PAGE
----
He was involved in the discovery of the transformation of cholesterol through several steps to vitamin D3 (Cholecalciferol). He gave his patents to Merck and Bayer and they brought out the medical Vigantol in 1927.[2]


Windaus began his research by studying sterols. In particular, Windaus studied cholesterol, which is the best known sterol. Sterols are nitrogen-free secondary alcohols with high molecular weight that contain alicylic systems, or hydrocarbon rings. Cholesterol was first discovered in human gallstones and is a mono-unsaturated alcohol found in all higher animals, both as a free alcohol and fatty acid ester. Windaus was fascinated by how cholesterol levels in the body fluctuate, in particular how it increases during pregnancy and decreases during disease. He researched sterols in insects, echinodermata, and sponges, called zoosterols. Many of these zoosterols have the same formula as cholesterol, except for spongosterol, which is a saturated sterol and more different from cholesterol than the other zoosterols. In plants, the sterols are known as phytosterols. Windaus found that the most common phytosterols are sitosterols, which have the same formula as cholesterol. There are also saturated phytosterols that are mixed in with these unsaturated sitosterols in small quantities. There are also alcohol-like phytosterols, which contain one more hydroxyl group than sitosterols and a different number of carbons. Mycosterols are sterols which are found in fungi. Ergosterol is one significant mycosterol as it has three double bonds, in comparison to the one double bond in cholesterol. In his research, Windaus did not find sterols to exist in bacteria, which he found to be surprising. This research of the composition of sterols, along with their connection to vitamins, earned Windaus the Nobel Prize in Chemistry in 1928.[3][4]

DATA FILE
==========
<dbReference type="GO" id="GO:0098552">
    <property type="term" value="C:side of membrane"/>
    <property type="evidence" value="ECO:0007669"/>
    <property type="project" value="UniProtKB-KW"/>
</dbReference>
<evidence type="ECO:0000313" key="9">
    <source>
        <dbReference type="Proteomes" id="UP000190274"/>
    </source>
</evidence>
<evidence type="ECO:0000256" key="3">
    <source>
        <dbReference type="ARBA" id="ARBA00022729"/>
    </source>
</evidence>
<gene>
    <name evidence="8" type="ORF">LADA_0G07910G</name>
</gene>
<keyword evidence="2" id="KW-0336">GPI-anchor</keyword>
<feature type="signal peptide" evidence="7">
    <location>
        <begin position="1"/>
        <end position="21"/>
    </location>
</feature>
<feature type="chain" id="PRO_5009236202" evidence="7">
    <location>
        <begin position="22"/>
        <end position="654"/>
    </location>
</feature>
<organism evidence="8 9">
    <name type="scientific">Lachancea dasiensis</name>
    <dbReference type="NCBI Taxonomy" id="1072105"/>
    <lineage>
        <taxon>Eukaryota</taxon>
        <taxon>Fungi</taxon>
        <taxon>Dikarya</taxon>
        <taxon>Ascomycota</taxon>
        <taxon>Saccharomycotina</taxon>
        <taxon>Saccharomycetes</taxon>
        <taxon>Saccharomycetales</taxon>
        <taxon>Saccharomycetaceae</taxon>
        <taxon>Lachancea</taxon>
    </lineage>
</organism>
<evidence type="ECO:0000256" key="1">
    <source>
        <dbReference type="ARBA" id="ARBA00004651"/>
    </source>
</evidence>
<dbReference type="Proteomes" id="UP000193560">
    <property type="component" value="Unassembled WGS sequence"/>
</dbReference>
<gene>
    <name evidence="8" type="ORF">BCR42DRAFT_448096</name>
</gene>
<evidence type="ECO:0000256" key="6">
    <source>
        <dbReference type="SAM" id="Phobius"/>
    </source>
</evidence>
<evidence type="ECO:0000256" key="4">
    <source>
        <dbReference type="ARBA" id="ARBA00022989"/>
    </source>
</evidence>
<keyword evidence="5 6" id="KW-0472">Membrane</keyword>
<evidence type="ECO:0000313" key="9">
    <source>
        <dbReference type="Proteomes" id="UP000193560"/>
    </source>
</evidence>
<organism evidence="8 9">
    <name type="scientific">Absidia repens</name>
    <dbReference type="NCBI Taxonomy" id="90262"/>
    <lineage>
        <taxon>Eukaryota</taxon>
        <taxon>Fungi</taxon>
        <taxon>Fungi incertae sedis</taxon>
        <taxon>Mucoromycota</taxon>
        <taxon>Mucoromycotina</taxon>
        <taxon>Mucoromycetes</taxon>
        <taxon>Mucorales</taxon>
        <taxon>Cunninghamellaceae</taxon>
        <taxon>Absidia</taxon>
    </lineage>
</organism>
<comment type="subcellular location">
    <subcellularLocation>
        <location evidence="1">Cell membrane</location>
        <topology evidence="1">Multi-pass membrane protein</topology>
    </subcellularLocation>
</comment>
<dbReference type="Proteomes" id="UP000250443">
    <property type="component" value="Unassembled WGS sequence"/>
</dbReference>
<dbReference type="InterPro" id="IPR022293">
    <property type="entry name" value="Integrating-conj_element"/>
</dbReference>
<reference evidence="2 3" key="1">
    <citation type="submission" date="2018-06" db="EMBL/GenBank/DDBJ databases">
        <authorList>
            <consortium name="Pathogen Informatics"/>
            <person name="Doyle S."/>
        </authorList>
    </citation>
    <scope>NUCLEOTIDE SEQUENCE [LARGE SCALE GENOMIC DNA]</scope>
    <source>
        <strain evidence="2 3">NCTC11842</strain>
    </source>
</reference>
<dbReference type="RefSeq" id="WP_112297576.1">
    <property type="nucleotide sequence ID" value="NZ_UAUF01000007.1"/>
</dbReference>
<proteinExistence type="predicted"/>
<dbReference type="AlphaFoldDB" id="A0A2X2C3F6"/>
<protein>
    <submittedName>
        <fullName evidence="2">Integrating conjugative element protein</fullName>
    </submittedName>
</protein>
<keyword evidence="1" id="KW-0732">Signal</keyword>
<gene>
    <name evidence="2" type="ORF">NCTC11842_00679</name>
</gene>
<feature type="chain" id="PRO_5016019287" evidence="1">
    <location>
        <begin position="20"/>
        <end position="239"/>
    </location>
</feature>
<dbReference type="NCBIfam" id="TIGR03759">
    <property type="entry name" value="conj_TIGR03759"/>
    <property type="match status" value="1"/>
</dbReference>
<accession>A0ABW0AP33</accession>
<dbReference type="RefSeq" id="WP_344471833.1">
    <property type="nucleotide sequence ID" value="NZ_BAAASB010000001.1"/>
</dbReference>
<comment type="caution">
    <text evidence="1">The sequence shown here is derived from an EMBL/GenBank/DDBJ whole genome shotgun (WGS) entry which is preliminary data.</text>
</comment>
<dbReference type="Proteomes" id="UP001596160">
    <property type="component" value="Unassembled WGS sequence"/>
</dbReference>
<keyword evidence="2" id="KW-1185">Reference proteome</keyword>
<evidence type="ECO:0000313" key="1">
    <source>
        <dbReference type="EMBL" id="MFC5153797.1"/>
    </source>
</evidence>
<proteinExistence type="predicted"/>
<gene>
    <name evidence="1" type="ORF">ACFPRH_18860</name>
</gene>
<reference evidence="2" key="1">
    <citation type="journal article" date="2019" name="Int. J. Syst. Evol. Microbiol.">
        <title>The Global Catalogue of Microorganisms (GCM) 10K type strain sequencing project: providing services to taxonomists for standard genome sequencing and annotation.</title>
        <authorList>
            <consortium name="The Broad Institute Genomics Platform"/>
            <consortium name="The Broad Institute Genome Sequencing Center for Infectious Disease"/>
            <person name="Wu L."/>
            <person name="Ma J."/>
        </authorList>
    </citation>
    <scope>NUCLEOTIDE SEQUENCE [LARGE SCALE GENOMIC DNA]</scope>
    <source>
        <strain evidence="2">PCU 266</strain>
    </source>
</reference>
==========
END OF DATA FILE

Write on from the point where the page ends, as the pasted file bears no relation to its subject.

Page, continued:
Vitamin D2 and D3